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April 8, 1939


JAMA. 1939;112(14):1344-1345. doi:10.1001/jama.1939.02800140042014

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Numerous accidents at night on the highways continue to indicate the need of more adequate supervision of traffic. Whereas the enforcement of traffic laws has heretofore been mainly a daytime activity, many cities are now placing policemen on streets to handle traffic during the dark hours. Most motorists obtain their experience and training under daylight conditions; the problems that arise at night have not been sufficiently impressed on drivers, and traffic engineering has not kept pace with the situation.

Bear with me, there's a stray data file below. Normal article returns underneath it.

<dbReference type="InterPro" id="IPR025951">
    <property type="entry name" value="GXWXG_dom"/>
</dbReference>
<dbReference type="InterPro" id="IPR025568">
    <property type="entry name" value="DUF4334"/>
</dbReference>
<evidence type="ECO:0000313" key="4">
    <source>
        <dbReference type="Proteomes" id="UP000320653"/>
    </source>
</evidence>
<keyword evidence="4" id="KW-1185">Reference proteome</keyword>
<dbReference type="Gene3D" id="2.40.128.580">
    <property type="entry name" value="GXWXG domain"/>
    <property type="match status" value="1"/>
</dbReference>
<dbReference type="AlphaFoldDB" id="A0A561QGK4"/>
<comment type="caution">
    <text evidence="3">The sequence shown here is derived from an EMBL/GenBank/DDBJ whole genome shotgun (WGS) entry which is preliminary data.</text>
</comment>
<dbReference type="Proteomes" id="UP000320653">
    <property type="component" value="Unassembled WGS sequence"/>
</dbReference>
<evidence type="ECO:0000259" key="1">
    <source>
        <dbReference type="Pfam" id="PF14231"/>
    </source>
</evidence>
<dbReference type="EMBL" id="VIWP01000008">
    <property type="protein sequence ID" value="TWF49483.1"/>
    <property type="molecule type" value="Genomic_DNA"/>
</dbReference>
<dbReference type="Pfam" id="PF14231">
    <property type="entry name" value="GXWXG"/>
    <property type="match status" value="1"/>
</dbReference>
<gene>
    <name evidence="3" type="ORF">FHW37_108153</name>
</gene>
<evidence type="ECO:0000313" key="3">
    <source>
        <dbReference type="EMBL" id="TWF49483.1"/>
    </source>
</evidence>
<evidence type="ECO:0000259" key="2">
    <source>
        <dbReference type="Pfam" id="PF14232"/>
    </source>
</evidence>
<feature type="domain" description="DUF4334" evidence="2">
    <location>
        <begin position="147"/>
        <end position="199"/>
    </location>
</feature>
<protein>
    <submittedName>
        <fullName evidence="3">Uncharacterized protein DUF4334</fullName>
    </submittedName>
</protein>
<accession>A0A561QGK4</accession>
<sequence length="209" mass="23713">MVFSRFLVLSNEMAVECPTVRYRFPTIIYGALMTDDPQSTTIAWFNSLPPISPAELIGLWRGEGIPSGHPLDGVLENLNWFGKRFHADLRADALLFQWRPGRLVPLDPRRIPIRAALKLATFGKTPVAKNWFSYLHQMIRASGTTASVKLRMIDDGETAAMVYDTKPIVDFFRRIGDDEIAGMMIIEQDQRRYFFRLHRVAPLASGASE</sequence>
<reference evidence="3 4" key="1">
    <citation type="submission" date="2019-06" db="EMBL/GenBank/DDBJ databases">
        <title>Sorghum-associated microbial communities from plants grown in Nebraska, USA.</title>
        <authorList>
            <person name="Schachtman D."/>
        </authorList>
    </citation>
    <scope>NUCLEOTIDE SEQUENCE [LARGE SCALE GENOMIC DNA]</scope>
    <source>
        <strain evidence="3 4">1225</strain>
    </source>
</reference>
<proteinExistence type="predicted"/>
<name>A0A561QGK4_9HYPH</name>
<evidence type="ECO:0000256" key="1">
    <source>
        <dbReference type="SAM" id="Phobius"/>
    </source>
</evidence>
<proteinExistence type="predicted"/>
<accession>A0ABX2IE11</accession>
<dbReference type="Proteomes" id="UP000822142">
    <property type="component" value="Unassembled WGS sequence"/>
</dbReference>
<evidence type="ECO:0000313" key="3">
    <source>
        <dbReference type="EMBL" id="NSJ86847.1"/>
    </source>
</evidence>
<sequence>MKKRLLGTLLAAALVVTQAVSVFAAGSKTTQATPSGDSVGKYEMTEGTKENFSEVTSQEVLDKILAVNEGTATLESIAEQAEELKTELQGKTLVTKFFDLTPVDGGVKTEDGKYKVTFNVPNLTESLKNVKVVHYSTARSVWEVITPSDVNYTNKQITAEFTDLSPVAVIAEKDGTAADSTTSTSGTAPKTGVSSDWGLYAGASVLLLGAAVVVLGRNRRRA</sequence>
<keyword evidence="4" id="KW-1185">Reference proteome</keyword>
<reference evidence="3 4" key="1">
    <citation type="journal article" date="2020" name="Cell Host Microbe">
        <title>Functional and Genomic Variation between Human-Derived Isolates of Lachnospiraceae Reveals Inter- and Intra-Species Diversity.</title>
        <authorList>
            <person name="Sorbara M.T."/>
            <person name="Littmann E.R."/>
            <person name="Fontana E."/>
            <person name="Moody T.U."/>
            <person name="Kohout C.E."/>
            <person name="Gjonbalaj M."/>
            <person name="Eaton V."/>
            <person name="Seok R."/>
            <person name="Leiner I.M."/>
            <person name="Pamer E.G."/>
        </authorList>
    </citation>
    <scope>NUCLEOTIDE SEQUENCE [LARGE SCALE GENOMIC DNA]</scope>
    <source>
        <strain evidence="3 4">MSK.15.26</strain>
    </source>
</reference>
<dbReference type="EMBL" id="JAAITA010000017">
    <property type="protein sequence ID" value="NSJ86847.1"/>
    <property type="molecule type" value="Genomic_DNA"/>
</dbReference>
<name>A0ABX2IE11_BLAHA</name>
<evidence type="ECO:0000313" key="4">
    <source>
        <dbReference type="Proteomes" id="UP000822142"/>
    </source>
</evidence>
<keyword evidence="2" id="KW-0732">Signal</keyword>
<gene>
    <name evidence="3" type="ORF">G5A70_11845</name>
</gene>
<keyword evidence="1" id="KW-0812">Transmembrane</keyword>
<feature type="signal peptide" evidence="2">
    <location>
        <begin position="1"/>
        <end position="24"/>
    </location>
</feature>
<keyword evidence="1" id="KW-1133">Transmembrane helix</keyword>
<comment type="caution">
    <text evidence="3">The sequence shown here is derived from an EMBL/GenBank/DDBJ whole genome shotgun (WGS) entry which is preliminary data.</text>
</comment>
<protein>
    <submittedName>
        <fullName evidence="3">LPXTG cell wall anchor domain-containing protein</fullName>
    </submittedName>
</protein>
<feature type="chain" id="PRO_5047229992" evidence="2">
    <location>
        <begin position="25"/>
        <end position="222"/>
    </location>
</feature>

The fatal motor accident rate at night, on the basis of traffic, is more than three times the accident rate during daylight. Motor vehicle fatalities during the hours of darkness have increased 43 per cent since 1930. The entire increase in traffic deaths in 1937 over those in 1936 resulted from the increase in night accidents. However, the recent emphasis on safe driving at night is producing results. The Committee on

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